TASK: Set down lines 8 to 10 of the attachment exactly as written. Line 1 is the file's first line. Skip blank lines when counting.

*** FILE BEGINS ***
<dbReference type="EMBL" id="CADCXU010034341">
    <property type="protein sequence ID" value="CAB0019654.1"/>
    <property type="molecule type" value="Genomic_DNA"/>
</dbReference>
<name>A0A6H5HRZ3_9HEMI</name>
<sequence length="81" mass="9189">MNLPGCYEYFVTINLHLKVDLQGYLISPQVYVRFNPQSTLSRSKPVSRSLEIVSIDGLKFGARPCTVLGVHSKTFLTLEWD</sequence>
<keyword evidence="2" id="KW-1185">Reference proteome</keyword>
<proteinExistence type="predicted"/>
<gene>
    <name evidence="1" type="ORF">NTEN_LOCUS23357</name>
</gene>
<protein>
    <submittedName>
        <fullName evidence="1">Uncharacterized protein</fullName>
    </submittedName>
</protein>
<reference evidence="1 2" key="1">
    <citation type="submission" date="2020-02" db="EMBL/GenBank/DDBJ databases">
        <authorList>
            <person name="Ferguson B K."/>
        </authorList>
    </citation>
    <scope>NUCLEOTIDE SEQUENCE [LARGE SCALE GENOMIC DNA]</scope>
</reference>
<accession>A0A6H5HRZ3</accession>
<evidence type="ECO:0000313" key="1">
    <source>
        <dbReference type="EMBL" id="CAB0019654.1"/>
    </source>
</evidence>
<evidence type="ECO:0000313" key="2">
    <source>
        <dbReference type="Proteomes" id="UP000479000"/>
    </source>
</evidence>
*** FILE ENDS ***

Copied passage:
<proteinExistence type="predicted"/>
<gene>
    <name evidence="1" type="ORF">NTEN_LOCUS23357</name>